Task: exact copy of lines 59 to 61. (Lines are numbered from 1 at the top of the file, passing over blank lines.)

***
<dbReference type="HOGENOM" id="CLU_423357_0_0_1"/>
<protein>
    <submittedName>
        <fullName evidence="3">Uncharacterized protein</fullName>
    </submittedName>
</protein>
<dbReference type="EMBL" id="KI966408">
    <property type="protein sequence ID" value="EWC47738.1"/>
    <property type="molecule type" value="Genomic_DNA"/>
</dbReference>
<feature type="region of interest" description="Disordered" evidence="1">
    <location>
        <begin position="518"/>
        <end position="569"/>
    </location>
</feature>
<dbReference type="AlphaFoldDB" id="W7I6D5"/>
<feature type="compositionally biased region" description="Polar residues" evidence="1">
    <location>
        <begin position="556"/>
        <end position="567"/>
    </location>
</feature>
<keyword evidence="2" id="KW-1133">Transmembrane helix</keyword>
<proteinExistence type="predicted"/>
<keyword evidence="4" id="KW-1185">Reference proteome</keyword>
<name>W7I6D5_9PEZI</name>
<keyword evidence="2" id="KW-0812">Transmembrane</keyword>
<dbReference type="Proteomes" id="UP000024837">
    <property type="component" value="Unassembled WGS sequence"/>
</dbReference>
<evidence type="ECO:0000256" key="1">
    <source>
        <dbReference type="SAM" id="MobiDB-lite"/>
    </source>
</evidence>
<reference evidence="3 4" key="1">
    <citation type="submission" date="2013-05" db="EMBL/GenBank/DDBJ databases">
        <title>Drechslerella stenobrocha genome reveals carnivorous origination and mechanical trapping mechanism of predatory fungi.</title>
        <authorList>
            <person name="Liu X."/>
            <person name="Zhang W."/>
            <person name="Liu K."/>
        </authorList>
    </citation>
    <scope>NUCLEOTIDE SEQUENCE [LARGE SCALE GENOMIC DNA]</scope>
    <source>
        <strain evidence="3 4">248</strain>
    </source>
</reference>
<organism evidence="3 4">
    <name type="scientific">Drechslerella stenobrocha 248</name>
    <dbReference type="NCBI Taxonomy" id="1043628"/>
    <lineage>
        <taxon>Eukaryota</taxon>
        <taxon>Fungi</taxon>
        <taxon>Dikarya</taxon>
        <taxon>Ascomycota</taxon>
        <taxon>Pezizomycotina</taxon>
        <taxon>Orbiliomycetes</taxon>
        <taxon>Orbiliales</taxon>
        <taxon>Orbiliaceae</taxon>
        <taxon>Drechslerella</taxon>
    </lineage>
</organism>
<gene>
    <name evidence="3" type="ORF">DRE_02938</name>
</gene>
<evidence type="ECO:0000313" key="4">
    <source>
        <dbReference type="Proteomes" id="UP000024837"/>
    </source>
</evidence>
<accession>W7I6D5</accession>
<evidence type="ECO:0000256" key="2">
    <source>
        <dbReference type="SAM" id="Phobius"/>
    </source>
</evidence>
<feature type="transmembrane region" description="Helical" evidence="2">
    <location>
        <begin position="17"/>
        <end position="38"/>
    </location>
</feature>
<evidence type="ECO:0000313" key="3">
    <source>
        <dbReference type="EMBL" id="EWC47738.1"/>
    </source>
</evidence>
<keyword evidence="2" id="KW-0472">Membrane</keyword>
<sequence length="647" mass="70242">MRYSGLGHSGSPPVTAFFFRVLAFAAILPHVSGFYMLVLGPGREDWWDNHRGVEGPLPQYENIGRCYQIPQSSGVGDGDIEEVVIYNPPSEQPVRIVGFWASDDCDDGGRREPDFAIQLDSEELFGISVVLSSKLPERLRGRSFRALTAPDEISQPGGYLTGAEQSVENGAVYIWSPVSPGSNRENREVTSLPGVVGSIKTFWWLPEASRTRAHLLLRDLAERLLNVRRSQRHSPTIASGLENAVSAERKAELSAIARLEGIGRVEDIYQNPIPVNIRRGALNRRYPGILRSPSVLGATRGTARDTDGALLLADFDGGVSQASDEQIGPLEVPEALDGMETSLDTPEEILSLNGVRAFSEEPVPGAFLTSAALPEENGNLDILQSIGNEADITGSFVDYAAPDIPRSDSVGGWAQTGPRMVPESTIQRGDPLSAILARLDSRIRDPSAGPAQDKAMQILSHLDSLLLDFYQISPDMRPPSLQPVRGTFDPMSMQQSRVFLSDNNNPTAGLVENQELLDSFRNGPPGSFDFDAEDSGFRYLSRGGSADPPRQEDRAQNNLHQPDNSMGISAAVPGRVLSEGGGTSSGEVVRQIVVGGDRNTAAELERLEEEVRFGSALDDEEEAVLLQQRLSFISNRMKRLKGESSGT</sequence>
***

        <taxon>Pezizomycotina</taxon>
        <taxon>Orbiliomycetes</taxon>
        <taxon>Orbiliales</taxon>